CHELSEA, MI – By all appearances, Chrysler Group designers are feelin’ groovy.
The ’07 Sebring sedan and Pacifica cross/utility vehicle have grooved hoods – a signature feature of the Crossfire 2-seater, which is on hiatus for the coming model year. But don’t expect the distinctive element to migrate throughout the brand’s entire lineup.
The grooved hood, also seen on the Airflite concept car that debuted in 2003 at the Geneva auto show, will not become a Chrysler trademark like the brand’s bold grille, says designer David C. McKinnon, whose responsibility includes passenger cars and family vehicles.
“We do stay consistent with our grille face,” McKinnon tell Ward's during an ’07 model preview at Chrysler’s proving grounds here. “And we probably will always do that, whether it’s a Dodge or a Chrysler. We’ll use (the grooved hood) where we feel we want a little spark of sportiness. I don’t think I would have to have it in all cases.”
That includes the broad expanse of sheet metal in front of the 300 sedan’s windshield.
“I don’t think it would work there,” says McKinnon, who doesn’t worry that Chrysler’s style might be diluted and less recognizable if its models feature disparate design cues.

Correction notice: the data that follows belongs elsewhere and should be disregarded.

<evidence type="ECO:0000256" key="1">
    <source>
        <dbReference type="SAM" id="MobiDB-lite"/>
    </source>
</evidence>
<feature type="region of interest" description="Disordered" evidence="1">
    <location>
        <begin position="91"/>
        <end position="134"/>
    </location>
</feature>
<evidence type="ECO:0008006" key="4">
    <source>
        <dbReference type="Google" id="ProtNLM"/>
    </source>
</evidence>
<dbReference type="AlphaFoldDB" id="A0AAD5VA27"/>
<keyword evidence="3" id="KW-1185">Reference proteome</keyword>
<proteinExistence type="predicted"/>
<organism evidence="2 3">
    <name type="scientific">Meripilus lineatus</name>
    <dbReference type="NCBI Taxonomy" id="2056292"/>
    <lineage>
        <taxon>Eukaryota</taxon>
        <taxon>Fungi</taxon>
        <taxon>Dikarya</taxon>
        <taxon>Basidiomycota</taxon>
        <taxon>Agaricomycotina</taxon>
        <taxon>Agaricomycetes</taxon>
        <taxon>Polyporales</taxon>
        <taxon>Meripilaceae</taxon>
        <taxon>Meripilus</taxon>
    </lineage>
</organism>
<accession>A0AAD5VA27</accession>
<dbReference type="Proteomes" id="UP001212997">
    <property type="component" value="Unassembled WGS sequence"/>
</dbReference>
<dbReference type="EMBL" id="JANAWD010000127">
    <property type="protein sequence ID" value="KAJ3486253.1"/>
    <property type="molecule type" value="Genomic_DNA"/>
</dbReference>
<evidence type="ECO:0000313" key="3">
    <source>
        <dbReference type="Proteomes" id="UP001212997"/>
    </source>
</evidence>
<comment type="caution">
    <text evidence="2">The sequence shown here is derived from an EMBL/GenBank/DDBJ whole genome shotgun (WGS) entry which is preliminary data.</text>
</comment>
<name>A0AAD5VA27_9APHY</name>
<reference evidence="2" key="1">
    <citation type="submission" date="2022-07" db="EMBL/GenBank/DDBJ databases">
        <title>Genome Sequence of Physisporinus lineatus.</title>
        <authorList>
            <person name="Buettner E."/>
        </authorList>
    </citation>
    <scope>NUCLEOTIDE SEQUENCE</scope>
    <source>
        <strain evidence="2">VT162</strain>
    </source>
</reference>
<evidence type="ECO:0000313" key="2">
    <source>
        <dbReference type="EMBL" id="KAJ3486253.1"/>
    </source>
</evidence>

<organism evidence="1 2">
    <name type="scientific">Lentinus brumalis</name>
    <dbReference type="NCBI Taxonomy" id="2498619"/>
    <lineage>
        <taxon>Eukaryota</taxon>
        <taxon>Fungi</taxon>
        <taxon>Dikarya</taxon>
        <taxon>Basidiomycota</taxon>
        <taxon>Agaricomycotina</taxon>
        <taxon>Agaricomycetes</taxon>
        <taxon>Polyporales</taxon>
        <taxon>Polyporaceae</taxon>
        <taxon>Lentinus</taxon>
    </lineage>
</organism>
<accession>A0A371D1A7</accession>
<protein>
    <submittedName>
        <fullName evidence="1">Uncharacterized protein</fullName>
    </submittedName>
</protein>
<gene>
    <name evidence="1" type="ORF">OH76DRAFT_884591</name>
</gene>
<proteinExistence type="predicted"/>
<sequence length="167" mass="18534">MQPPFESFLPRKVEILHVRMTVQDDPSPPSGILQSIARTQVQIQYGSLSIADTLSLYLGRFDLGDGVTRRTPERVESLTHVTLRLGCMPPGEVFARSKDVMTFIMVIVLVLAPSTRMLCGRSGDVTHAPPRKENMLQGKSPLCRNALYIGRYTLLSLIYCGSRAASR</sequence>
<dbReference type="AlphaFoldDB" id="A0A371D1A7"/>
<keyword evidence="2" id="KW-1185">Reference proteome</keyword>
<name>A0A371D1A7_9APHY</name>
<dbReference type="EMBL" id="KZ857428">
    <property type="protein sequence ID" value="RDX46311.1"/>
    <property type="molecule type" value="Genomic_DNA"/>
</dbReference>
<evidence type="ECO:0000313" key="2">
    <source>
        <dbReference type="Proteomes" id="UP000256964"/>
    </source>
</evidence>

“We put bright belts on some cars and we don’t put them on others,” McKinnon notes, adding Chrysler Group designers will do what is necessary to convey brand messages.
The Dodge Caliber, Chrysler Group’s entry-level car, features the most expensive door handle of any vehicle in the auto maker’s lineup. It is painted and adorned by a chrome insert.
Among the best attributes of the grooved hood is bang for the buck, McKinnon says.
“You get it for free when you put it in the stamping. So it’s not like having to add a piece of chrome or a piece of something that costs you money.”
How will vehicle shoppers react?
“It will pique their interest,” predicts John Berry, general sales manager at Hollywood Chrysler Jeep in Hollywood, FL. “People are always looking for something new before they put down their dollars.”
The design element might help Chrysler attract younger buyers.
“Down here, the younger generation want change,” Berry says. “They want sophistication and style.”
And it must be different, he adds.
Although a slow sales pace forced Chrysler to hold off on an ’07 Crossfire, Berry isn’t concerned a Crossfire-inspired hood might be bad luck for the all-new Sebring and freshened Pacifica.
“The hood had nothing to do with the Crossfire,” Berry says. “The coupe was just too small. The convertible did well for us. We still have people asking for the convertible. When you build the coupe and you don’t put in a T-top or a sunroof, it’s very claustrophobic.”
Through June, ’06 model-year Crossfire sales are down 25.9% compared with ’05 model-year deliveries, according to Ward's data.
Surprisingly, the eye-catching grooves don’t have a name.
“It’s just the grooves in the hood,” McKinnon says. “I guess we’ll have to think of one.”